let's go to the .. er.. images, shall we?



ok, in the above you will notice exactly what I'm talking about right in the first beat of the first bar. a bend from F# to G#. how is it notated?

come on come on... can't hear ya? what's that? EXACTLY like I said? yup... who'd of thunk it.


hell, lets blow it up a bit. really get a good education here.






we not only have bends, we have pre-bends in here!


Pre-Bends

ok, so lets see... you'll also notice that bend was held then played again while bent (pre-bend) and released back to it's natural pitch. as I stated, a bend that occurs immediately is notated with a stemless grace note. HERE you can see that a pre-bend has that same grace note, only with parenthesis around said grace note. and it's all very logical. it's bent from the F# so they show you that with a grace note, however since it's already bent, it's in parenthesis. it's bent to the G so you have a ^ leading from the grace note F# to the G. then it's released, the ^ now goes from that G to the F#.

in the 3rd measure on the 2nd line, you can see very clearly on the upbeat of the 3, that the A is coming out of a pre-bend to a G (20th fr. pre-bend and released). since the release is instant and has no actual rhythmic value they notate it accordingly. grace note with no stem designating the original pitch of said fret before it's bent (in parenthesis to illustrate it's pre-bent state) a ^ attached to a normal grace note of the pitch it IS bent to and of course a ^ leading back down to the original pitch.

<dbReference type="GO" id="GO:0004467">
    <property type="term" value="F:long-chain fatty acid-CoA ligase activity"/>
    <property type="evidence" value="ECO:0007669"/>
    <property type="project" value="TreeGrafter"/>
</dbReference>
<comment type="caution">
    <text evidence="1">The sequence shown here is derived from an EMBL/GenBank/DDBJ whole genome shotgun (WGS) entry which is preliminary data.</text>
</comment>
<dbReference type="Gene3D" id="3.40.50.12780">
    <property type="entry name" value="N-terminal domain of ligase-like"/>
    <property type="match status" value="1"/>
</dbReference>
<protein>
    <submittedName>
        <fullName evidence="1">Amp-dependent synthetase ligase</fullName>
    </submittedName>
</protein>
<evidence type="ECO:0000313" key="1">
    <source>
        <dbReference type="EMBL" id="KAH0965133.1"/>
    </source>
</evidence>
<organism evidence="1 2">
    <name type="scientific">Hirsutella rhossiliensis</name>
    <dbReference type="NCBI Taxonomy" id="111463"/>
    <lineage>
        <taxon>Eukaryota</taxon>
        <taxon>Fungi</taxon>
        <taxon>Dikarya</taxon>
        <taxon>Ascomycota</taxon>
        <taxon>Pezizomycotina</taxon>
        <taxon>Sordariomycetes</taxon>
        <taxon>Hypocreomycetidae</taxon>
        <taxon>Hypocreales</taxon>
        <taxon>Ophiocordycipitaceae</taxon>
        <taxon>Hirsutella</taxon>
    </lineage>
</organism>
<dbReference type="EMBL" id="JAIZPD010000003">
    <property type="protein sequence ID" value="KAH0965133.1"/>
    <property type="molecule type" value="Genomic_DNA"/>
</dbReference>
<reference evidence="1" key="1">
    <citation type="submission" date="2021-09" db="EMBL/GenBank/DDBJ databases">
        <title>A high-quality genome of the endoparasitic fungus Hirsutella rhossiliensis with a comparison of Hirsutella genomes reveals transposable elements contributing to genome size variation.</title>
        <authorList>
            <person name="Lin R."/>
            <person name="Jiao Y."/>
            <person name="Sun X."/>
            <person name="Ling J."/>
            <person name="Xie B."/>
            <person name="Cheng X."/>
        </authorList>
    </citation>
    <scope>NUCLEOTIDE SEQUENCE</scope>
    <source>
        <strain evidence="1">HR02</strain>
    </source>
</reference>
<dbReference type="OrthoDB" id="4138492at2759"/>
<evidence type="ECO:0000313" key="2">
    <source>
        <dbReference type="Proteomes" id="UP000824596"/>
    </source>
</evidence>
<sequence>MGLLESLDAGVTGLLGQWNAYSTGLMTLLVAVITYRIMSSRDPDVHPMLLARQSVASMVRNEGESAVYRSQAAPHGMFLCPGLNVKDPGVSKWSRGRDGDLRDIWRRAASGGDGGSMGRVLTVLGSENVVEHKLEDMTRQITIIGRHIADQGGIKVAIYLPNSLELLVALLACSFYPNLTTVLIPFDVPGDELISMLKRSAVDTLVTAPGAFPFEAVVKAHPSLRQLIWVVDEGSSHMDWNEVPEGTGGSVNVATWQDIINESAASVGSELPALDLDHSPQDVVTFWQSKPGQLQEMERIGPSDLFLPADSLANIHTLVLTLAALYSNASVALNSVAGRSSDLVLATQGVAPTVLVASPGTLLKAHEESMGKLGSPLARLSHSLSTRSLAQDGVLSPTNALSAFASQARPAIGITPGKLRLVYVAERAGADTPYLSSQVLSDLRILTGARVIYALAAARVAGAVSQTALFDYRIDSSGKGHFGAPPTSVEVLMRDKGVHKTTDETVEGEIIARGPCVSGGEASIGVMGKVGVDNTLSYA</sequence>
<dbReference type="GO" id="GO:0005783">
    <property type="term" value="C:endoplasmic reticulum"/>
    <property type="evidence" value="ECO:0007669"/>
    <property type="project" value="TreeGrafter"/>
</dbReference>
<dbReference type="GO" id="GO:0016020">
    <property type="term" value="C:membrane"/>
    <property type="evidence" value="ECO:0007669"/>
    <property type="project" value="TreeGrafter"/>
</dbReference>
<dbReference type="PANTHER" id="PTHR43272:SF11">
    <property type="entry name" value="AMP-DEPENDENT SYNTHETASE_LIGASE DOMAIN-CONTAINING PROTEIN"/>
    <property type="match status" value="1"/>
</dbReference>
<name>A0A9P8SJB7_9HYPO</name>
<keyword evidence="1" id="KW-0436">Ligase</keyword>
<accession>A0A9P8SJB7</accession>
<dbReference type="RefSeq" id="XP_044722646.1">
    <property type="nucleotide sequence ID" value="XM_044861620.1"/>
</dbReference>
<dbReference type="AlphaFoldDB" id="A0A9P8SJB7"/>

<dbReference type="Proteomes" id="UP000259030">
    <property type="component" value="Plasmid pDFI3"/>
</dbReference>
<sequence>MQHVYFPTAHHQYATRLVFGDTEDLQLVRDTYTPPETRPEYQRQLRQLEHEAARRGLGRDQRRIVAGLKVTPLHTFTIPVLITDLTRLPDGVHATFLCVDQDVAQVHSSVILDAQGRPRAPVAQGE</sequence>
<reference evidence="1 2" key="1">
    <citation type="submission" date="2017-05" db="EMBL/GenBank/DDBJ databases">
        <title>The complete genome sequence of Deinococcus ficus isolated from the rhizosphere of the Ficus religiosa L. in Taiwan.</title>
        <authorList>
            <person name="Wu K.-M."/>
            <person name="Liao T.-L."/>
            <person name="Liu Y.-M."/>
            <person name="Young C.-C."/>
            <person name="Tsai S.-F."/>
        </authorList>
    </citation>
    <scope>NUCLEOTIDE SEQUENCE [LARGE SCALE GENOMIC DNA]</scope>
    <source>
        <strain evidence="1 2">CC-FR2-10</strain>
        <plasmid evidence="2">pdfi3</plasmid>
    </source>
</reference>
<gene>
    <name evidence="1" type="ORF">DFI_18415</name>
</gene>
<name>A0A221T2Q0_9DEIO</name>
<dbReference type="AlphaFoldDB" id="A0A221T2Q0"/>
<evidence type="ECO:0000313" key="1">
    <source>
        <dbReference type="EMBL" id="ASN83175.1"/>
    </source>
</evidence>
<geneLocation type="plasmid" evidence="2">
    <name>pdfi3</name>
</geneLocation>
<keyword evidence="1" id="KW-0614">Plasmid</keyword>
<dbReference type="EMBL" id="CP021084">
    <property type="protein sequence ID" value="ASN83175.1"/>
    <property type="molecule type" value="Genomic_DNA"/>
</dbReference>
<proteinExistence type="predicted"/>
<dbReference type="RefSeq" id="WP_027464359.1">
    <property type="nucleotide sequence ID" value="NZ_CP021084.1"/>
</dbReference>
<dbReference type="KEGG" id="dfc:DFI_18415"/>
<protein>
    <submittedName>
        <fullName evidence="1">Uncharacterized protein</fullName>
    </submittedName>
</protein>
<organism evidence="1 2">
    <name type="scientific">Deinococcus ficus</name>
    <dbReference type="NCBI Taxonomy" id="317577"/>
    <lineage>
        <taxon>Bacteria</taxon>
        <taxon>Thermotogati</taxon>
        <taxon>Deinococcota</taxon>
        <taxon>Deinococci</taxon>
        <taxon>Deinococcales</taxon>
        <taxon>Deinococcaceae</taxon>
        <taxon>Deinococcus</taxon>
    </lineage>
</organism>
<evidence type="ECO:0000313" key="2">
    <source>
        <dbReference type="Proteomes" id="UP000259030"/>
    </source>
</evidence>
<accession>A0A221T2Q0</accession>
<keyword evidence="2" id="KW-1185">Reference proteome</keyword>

1/4 step and other "in between" bends

we also have a 1/4 step bend in there on the upbeat of the 4. and we even have a way to notate that. since there's no standard western notation (as far as staff placement goes) for something a 1/4 step off, we use a kind of "reverse slur" for that ... see what I mean?


on to double stops!





Double Stop Bends

ahh, the great dirt and grunge that is the double stop bend, no mean ass blues is complete without them.

as you can see (sorry for the size of the pic) same thing, only with 2 notes. AND it's also a pre-bend.

so, we have 2 stemless grace notes with parenthesis, placed on the staff where the original pitches of the fret you're pre-bending would be, a ^ leading to the pitches you bend to and finally upon release, a ^ leading back down to the original pitches of said frets.


"well, what else can there possibly be Cas?!"

glad you asked D!



well, here's more of everything. however, I'd like you to take specific notice of the first measure on the 2nd line from the bottom (or bar 9, 5th line).

Oblique Bends

yup, that's right D, the infamous oblique bend. (for those that don't know or haven't figured it out, oblique bends are where you hit 2 or more notes and bend one or some notes while the other(s) remain unbent)

as you can see, the Eb (8th frt. G string) is bent a 1/2 step to an E. and, on the staff, the only note to have that symbol is THAT particular note. again, with all the same notations I've already gone over. (if you'll look just a tad bit further to the down of beat 2, you'll also see that lovely pre-bend release notation again!)






but hell, that's not what all this started over is it? nope... started over the unison thing. and, since you say bends can't be notated and more specifically, that when two notes of the same pitch are played at the same time, it would only be notated with one notehead placed on the staff, lets take a look at exhibit 5!